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Edited by Anne Watson, Powerhouse Publishing, $40.
When forces of darkness destroyed the Griffins’ Pyrmont incinerator in 1992, Sydney’s Powerhouse Museum became the custodian of a cache of key relics. At the same time, its curators began developing an exhibition to seriously document the couple’s trans-continental career-with new emphasis on the faintly acknowledged contributions of Marion. That presentation, now open, is well worth inspecting-as is this associated document. Not merely a catalogue of the artefacts, it’s a sumptuously illustrated collection of important new essays by top Griffin scholars. In the United States, Paul Kruty discusses the Griffins’ developing years in Chicago and late period in India, while Paul Sprague denies suggestions that Marion was the real design genius of the pair. Although USyd Associate-Professor Anna Rubbo avoids making that claim in her exploration of Marion’s work and persona, media reports on the exhibition have emphasised history’s unfair treatment of architecture’s first registered “lady”. Other essays include UNSW’s James Weirick on the Griffins’ spiritual inspirations and mentalities; Christopher Vernon on Walter’s landscape art; Jeffrey Turnbull on their democratic tendencies and Anne Watson on the furnishings. To understand the main catalysts of 20th century Australian architecture, allocate about six hours to digest these essays, and go to the show

By Paul Kruty and Paul E. Sprague, School of Architecture, University of Illinois, price on order.
America’s hottest Griffin scholars compiled this catalogue for a 1997 exhibition, at the University of Illinois Urbana-Champaign, of the Griffins’ designs from Walter’s last two years in India. This text-dense document doesn’t look seductive (for economy, the 16 colour plates are lassooed together in one section at the back), but it offers Griffin fans many fascinating new revelations about the partnership of Walter and Marion during their final years together. Particularly interesting are quotes from two obituaries-one by a Muslim rajah and the other by a British colonial-which both described Walter as noble, selfless, unassuming and saintly; qualities which might hint at why he regularly argued with his first employer, Frank Lloyd Wright.

By Peter G. Rowe, MIT Press, $60.
After his significant study of the ‘middle landscape’ (suburbs) several years ago, expatriate Australian architect Peter Rowe (Dean of Design at Harvard), has invented another catchy term-‘civic realism’-to caption this personal and regrettably pompous exploration of meaning in public space.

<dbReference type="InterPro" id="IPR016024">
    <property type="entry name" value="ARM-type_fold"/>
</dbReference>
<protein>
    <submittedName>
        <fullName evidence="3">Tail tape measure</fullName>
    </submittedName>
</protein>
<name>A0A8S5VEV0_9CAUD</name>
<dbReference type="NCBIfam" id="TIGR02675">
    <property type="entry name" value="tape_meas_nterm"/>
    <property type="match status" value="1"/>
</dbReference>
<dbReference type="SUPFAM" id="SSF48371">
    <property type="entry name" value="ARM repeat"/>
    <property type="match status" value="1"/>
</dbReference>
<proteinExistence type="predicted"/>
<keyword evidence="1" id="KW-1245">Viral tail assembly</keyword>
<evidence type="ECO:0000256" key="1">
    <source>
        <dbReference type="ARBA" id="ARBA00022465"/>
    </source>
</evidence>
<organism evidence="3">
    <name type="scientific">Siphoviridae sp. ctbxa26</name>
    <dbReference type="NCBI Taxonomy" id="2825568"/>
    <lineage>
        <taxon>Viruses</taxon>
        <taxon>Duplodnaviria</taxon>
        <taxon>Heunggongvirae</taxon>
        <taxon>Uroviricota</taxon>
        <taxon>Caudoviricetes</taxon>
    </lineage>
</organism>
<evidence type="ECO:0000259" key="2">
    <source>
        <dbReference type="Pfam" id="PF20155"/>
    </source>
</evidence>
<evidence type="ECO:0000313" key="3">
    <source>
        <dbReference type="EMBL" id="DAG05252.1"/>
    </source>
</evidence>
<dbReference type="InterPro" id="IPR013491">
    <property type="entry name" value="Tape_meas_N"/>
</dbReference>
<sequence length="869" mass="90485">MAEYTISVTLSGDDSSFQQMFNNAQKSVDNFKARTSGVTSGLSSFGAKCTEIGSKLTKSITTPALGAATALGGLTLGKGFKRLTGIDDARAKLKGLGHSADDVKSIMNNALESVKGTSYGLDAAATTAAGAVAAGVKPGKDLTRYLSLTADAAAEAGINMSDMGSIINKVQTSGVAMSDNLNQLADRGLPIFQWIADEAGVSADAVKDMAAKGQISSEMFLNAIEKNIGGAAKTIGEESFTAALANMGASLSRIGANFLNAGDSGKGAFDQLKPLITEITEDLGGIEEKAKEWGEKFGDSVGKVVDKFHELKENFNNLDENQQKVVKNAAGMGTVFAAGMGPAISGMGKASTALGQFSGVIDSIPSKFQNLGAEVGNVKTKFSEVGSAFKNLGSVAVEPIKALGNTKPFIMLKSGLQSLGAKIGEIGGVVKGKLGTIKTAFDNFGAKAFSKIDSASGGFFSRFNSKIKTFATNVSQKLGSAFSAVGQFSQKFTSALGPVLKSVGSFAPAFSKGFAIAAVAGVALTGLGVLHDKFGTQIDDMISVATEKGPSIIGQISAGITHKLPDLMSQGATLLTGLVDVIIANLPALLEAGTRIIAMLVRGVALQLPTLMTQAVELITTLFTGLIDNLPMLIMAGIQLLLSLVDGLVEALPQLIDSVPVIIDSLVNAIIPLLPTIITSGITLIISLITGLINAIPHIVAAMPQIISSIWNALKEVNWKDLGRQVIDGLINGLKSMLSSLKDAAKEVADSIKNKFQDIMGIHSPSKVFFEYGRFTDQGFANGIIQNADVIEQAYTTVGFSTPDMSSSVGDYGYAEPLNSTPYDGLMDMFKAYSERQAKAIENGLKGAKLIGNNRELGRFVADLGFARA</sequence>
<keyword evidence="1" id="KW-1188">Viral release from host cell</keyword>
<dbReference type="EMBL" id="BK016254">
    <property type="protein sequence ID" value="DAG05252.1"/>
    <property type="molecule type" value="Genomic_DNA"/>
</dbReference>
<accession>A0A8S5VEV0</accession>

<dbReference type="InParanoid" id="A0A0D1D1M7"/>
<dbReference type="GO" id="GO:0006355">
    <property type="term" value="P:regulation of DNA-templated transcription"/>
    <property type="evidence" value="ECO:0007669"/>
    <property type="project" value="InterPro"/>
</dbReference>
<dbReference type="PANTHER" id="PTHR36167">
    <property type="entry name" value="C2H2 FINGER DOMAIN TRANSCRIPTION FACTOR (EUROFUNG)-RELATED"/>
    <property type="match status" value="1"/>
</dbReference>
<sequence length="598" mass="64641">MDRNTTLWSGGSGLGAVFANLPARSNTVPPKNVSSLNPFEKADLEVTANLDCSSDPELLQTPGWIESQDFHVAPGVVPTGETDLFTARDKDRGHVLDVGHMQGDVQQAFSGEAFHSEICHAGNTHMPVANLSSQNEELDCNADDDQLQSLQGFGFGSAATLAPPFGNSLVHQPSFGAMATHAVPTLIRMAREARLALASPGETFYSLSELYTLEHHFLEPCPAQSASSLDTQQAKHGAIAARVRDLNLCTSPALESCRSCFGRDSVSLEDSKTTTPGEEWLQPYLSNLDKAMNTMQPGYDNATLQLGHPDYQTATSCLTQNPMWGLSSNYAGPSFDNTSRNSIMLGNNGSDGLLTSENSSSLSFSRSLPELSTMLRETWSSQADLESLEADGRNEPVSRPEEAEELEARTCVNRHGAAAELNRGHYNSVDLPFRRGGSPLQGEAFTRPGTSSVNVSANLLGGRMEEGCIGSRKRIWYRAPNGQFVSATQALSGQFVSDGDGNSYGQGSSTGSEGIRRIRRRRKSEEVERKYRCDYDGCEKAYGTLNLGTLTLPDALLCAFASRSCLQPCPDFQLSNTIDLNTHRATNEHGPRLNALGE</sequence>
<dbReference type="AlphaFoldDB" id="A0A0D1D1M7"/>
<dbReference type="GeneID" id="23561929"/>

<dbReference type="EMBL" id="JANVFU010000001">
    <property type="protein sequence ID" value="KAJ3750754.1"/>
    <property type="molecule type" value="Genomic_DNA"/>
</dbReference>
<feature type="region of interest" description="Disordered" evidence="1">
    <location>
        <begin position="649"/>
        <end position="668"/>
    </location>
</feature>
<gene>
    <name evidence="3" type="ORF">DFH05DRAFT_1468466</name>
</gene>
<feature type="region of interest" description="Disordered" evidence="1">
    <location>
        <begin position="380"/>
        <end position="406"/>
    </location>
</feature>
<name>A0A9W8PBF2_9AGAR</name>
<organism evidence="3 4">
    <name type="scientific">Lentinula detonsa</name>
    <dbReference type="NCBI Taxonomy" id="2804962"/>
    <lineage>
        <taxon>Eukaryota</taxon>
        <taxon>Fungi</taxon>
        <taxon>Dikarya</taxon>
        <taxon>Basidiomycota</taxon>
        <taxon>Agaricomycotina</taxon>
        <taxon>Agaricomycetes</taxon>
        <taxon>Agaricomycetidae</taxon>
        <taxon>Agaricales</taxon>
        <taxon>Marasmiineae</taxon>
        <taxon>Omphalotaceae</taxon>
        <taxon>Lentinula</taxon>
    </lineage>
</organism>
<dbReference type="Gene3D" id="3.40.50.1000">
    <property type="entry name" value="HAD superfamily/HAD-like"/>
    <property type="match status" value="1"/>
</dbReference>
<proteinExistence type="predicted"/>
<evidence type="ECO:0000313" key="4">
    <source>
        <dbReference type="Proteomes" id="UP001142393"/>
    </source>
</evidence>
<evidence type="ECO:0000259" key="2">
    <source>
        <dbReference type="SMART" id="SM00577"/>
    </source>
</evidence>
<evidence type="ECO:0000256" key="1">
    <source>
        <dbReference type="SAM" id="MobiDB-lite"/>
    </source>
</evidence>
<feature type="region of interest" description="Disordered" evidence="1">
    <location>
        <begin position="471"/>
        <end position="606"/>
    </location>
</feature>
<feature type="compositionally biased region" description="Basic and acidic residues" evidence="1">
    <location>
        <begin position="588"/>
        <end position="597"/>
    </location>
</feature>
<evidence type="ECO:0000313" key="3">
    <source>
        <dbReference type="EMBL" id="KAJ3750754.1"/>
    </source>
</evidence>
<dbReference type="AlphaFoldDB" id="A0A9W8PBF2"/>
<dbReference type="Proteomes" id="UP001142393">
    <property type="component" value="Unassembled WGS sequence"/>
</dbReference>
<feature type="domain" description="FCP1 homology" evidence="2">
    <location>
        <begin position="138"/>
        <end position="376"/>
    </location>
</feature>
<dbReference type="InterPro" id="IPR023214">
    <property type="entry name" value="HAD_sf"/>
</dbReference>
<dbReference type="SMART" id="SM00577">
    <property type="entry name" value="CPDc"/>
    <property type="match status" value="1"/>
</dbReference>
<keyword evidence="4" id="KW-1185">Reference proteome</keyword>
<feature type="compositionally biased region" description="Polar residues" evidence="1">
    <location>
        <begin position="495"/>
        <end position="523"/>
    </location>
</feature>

Meandering across immaculate Bodoni pages in search of poetic Italian precedents applicable to the pragmatics of modern city planning, he seems to stumble upon crucial ideas which are picked up and examined but never convincingly clarified. His key platitude is that successful public places support the ‘everyday’ behaviour of ‘commonplace’ people-not the special demands of elite groups. This useful point- one which often eludes Australian and American governments and planners-is muddied in an elaborate analysis of the need to establish “verisimiltude of content” and “verisimiltude of genre”. Yet he is elsewhere amazingly simplistic-as with his claim that the best civic places are made “across the divide between the state and civil society”. That early Enlightenment duality has never been useful in capitalist contexts-and seems utterly anachronistic for today’s mode of global markets and ‘economic-rationalist’ governments. Readers are advised to follow Rowe with a bracing chaser of John Ralston Saul’s Voltaire’s Bastards.

By Elizabeth Wilhide with photography by Henry Bourne, Murdoch , $40.
This is one of those useful but terminal scrapbooks that become handy when a domestic renovation looms and the cortex cries for optical stimulation. It’s an attractive hardcover digest of contemporary flooring ideas culled from international decorating magazines and photo bureaux, including Australian examples. Ahead of a ‘Practicalities’ section illustrating how to lay and maintain floors, the book provides a good selection of materials options, including paper twine rugs, light-conducting glass platforms, and seventies favourites cork, rubber, slate and carpet (they’re back!).

Laboratory Design Guide, by Brian Griffin, Architectural Press/Butterworth Heineman, $85.
Although not a gripping topic for most architects, this looks like a good guide for novices suddenly thrown the challenge of planning modern scientific research facilities. The text is comfortably consumed, there are many good ink drawings and the colour photographs, of various recent case studies, are valuable.
Colour, by Barbara Allen and Marie Cook, TAFE Publications, $37.50.
This is an informative and comprehensive workbook for Australian students of colour theory, but it’s diminished by poor graphic design, uninspiring photographs and a cover which clashes three contradictory palettes in one of the least appealing package designs we’ve seen in a long time.
Soft Furnishings, by Barbara Allen and Marie Cook, TAFE Publications, $45.
A dry workbook for technical college students on constructing curtains, blinds and upholstery. Not terrific.

Notices by Davina Jackson. Architext bookshops are at Tusculum, Sydney, ph 02 9356 2022 and 41 Exhibition Street, Melbourne, ph 03 9650 3474.



Published online: 1 Sep 1998


Architecture Australia, September 1998

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